This layout keeps users on the web page and makes them interact; something very important in today’s digital culture.
Have a look at the National Geographic website below. They use the golden ratio to advertise their ‘Latest stories’, and their ‘Best photos of 2019’ is close to the bottom arch of the golden circle.
This layout is engaging and makes you want to find out more. Not only is the National Geographic’s logo using the golden ratio (which I’ll get to in a moment) but their web layout if heavily inspired by the ratio too.
When designing your website, how can you incorporate the golden ratio?
How To Create A Golden Rectangle
1) Start by drawing a square which is equal on all sides – let’s say 100px (or 10cm if drawing manually) for the width and height. (I suggest you use Adobe Illustrator or Photoshop).
2) Create a duplicate of this square and place to the right, and multiply this box by 1.618 to form a rectangle. (Make sure that the anchor symbol is turned off).
3) Select both boxes, and using the align tool, align them both to the left hand side (making sure the align tool is set to ‘Selection’ not the page).
4) And there you go, your golden rectangle is complete!
5) You can now keep creating squares in each of the rectangles, which ultimately goes on indefinitely.
How To Create A Golden Spiral
Using your golden rectangle, we’re going to create the golden spiral.
1) Place a circle in the largest square (the dimensions should be the same as the rectangle).
2) Times this circle by 2 (so a 100px circle will now be 200px wide and high).
3) Place the circle within the square
4) Delete the 2 anchor points to create the semi-circle
5) To create the second semi-circle, duplicate the previous semi circle and divide it by 1.618
5) Rotate to fit within the smaller square size.
6) Keep repeating this until you have filled all of your squares (remember you will have to stop at some point as it’s an infinite sequence).
7) Your Golden spiral is complete!
How To Create Golden Circles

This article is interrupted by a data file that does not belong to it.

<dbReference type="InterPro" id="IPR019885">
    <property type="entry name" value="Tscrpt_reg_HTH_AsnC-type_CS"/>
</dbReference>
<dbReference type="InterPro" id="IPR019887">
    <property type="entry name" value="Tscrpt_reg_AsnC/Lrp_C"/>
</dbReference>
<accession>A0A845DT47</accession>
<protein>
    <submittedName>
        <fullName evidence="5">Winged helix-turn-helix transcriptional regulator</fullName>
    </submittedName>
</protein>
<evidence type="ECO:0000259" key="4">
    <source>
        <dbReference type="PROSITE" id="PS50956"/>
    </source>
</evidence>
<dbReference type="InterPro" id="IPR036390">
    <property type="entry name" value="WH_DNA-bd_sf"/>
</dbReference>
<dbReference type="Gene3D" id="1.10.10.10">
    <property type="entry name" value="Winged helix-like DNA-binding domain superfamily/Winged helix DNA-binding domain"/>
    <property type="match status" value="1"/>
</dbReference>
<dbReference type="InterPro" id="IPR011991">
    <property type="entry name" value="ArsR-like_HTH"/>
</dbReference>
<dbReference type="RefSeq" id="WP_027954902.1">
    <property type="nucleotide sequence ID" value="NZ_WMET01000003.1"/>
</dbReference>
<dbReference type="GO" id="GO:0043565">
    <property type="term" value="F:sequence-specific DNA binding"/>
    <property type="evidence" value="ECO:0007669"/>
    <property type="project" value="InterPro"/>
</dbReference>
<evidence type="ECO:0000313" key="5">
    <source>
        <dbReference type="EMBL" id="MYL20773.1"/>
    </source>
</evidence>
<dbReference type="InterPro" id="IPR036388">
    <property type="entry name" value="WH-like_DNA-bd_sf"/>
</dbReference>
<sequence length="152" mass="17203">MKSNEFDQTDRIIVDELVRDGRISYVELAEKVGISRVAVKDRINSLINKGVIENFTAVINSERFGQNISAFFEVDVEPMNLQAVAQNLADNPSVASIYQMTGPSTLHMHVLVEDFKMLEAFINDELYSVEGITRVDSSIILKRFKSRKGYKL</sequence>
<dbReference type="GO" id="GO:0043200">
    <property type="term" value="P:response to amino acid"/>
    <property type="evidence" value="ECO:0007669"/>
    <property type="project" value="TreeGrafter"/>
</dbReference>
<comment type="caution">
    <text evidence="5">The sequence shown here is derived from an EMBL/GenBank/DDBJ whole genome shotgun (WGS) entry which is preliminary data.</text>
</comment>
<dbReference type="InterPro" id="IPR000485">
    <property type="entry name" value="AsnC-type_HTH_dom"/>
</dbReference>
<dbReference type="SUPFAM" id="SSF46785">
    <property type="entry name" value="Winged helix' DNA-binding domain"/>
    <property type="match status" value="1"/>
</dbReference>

1) Using your golden rectangle, place a circle in each square
2) Select all of your circles and align centrally
3) And there you go! Golden circles complete!
Golden Circles In Logo Design
The golden circles have been used in some of the most famous logos throughout history.
From Apple to Twitter, these golden circles have been used to create pleasing and dynamic logos, all created from the golden ratio. For more info on golden circles in logo design, this is a great resource.
You can see the logos below are using these circles within their design. This brings logic, rhythm and a meaning behind every logo.
The National Geographic literally uses a ratio of 1:1.618 for it’s logo of a rectangle.
Toyota and BP uses different sizes of golden circles within their logos too.
A Logo That I Designed Using Golden Ratio Circles
Since we’ve been talking about the golden ratio, I gathered this would be the ideal opportunity to share a recent logo design that I designed.
Using the circles from the golden ratio, I have constructed the red logo below.
Experimenting initially with the circles from the golden ratio to form a fox’s head, the design transformed into this fictional company named ‘FXHost’. I’ve always wanted to design a logo for a fictional company of my choosing, and I couldn’t pass this opportunity by!
I wanted to convey a cheeky, warm and energetic logo design, all using this method that we have discussed in this article.
Everything is from the ratio, the fox’s whiskers, the shadows and highlights, to the eye – absolutely everything.
Alongside this, I have also made the ratio of the lettering & crest of the logo 1:1.618. The golden ratio is definitely singing from this one! (And if you didn’t already notice, I have used 3 whiskers, 3 shadows to 3 parts of the eye, which relates back to the Fibonacci Sequence).
Find out more about this logo design using the golden ratio on my portfolio.
Golden Ratio For The Win!
I’ll love to hear how you have tried, experimented and used the golden ratio (and it’s numerous forms, like golden circles) within your art. Give me a comment below!
If you have enjoyed this article on learning all about the golden ratio, do check out my other blog posts, giving you tips, advice and tricks to help you on all aspects of art and design.
If you unfamiliar with my work, do check out my portfolio, specialising in editorial, publishing to advertising illustration.
I hope you have enjoyed this blog post guys, and see you on the next article!